God can Consider Christ as a vicarious “ be just, and the justifier of sacrifice, or substituted in the him which believeth in Jesus." room of sinners, and all the evils The Son of man is “ lifted up, that came upon him are a mani- that whosoever believeth in him festation of the wrath of God should not perish, but have eteragainst sin. And this wrath is nal life.” Look unto me, and manifested in a more striking be ye saved, all the ends of the manner, than it could be by earth."

OMICROS. scourging all mankind out of existence. The' divine wrath against sin appeared in the uni

QUESTIONS versal deluge, in the conflagra

CHURCH GOVERNMENT, PROtion upon the plains of Sodom,

POSED AND ANSWERED. and in the frequent plagues in the camp of the murmuring

QUESTION I. Israelites; but it never shone in

If a council called by a church a light so awful and convincing, for the purpose of ordaining a as in the death of Christ, when

man to be her pastor, find him the prophecy

fulfilled, to be, in their opinion, heretical, " Awake, o sword, against my him, do they, by such refusalı

and therefore refuse to ordain * Heb. vii. 26. † Isai. liii. 4, 5, 9, 10.

Zech. xiü. 7.

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leave him under an ecclesiasti- council ought to be called, before cal censure?

whom his opponents may bring ANSWER.

their complaint, if they please ; Every ordaining council must and in such expectation he is enjudge for themselves, whether titled to a voice in the nominait be their duty to ordain such tion of this council. The mempastor elect, or to forbear. If bers, at least some of the memthey find him essentially errone- bers of this council, ought to be ous, they ough: to forbear. called from the vicinity in which But in this case they leave him he has been previously converin the same state, in which they sant, as a theological student or found him, except so far as their preaching candidate, because to result naturally excites

sus

them his manners, abilities and picions in the minds of others. sentiments may be best kpown. if they are called merely to or- If in civil society a man accused dain, they cannot censure him. of any crime has a right to be For no man is to be tried and tried by good and lawful men of condemned as a heretic, unless the vicinage, because, as civilthere be a complaint exhibited, ians tell us, to them his past manexpressly stating the heresies ner of life is better known than which he avows; and unless he to strangers ; for the same reabe previously served with a copy son a candidate for the ministry, of said complaint, that he may when called to a trial, has a right have reasonable time to prepare to the like privilege : And his for his defence; and unless the vicinage may not be in the place, council to try him be explicitly where he is invited to settle, but called for the purpose ; and he in the place where he has forhave a voice in their nomination. merly lived and been educated.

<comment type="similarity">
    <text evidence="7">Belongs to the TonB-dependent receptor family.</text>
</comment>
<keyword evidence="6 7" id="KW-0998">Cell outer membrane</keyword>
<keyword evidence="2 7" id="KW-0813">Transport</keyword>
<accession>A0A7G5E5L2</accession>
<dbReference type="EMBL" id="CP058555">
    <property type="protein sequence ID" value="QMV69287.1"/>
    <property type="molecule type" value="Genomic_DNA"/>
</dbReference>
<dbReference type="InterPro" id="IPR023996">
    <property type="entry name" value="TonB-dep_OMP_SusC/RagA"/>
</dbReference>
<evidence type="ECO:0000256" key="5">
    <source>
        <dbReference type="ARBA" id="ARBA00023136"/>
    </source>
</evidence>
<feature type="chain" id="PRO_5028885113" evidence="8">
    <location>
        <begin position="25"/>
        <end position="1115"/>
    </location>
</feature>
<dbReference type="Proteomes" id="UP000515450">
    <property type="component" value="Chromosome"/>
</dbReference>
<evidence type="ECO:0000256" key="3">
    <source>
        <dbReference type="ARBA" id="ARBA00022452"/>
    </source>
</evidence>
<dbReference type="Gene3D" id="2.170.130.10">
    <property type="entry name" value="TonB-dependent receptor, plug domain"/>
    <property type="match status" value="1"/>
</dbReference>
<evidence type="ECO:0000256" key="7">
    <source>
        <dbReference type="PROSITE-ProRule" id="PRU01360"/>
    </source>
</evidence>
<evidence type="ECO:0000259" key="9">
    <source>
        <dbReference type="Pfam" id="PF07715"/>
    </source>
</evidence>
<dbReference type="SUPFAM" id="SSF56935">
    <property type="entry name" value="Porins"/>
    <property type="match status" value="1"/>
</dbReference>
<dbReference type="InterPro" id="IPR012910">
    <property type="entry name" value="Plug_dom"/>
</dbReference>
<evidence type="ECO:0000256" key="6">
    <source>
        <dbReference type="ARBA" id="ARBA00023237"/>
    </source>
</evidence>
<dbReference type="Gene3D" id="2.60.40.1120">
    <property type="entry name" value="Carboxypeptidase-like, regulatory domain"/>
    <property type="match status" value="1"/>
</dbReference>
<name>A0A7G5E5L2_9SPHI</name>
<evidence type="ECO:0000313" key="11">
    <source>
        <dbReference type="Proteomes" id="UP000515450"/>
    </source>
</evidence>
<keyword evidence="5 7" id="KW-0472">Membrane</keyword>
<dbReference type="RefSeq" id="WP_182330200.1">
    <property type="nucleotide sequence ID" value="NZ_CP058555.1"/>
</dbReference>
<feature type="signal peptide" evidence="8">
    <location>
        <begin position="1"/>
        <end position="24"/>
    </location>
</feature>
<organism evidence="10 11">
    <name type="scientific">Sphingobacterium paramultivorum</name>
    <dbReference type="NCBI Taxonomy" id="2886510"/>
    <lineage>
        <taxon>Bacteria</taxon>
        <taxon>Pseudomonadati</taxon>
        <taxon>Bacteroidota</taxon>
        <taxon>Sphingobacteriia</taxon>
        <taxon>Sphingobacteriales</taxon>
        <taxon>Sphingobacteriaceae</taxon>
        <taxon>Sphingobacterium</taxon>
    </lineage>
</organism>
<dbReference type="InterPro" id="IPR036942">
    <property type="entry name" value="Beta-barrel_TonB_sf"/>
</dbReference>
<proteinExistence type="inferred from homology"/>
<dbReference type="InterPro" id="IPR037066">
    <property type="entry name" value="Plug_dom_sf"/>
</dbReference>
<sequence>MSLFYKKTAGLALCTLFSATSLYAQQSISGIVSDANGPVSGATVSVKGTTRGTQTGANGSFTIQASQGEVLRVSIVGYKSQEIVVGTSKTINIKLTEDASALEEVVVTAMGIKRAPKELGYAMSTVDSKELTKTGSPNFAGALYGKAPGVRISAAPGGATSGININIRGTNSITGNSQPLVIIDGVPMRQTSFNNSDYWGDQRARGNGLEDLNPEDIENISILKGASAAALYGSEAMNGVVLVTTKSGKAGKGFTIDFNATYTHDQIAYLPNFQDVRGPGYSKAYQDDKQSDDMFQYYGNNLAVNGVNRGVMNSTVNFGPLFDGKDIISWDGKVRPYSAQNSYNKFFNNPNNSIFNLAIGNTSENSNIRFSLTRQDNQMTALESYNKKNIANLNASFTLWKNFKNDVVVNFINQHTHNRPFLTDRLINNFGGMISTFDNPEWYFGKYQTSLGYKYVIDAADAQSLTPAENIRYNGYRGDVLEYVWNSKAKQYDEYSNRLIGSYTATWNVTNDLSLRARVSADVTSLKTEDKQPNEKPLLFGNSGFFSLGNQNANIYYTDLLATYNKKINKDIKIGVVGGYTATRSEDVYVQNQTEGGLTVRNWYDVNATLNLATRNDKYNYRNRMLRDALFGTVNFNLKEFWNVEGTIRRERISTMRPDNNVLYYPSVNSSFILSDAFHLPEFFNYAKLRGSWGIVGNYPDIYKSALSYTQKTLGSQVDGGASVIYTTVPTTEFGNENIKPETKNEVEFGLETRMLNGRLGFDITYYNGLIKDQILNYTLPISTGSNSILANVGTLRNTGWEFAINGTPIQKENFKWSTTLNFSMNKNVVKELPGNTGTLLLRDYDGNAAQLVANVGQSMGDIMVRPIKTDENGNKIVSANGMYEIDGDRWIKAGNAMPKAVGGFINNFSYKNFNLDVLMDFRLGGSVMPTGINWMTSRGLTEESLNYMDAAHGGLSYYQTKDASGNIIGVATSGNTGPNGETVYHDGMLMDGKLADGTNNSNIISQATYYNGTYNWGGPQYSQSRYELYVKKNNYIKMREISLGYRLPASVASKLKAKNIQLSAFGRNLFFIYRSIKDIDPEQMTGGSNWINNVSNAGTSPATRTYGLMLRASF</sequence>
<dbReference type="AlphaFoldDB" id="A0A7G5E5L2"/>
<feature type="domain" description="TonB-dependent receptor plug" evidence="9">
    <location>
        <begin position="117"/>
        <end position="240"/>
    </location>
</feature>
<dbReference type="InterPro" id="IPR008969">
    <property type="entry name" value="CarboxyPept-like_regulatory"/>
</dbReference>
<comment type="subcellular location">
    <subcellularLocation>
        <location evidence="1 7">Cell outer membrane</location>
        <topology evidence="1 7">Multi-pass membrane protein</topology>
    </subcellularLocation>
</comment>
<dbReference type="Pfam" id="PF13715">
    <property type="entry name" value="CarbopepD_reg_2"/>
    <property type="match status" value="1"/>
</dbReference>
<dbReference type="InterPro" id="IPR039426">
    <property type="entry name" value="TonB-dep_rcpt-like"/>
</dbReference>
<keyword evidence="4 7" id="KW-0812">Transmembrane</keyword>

If he is not laid under censure This may be at a distance from by the refusal of ordination, then the place of his proposed settlethe church may continue their ment. Hence ordaining and jucall, and may convene another diciary councils are usually callcouncil; and this second coun- ed, in part, from a distance. cil will have the same right, as

QUESTION II. the former had, to judge for May not a minor part of the themselves, whether it be their council, if they are satisfied with duty to ordain or forbear. If the candidate, proceed to ordain they ordain him, he is to be con- him, although the major part sidered and treated, in all re- refuse to act in the solemnity ? spects, as a minister in good

ANSWER. standing, until a judiciary coun- As the whole council is called cil, vested with authority to try by the church to transact this him on the complaint, shall con- business, and to approve and vict and condemn him. As the sanction the proposed relation first council, by refusing to or- between them and their pastor dain the candidate, have left him elect, the minor part cannot act under suspicion, but not under jo opposition to the major part, censure, in which equivocal state without a new call from the it is improper that he should church. When the council remain, therefore a second have declared their result, their existence, as a council, ceases. directed. But the purer memThe church may then request bers of these churches are not certain members of the late commanded to leave their mincouncil, or others, to ordain their isters, cr their brethren, and pastor. These, thus authorized, join the church in Philadelphia ; may form themselves into a new or to form themselves into sepacouncil, and proceed to ordain, rate churches in the places or not, as wisdom and duty shall where they were ; but on the direct.

contrary, to preserve tbeir own QUESTION III.

purity in their present connexIf a number of the brethren ion, and by their example and inof the church, thinking the pas- fluence to reform those, who tor heretical, are dissatisfied with were corrupt. Christ had but a bis ordination, ought they to few names in Sardis, which had withdraw from his ministry and not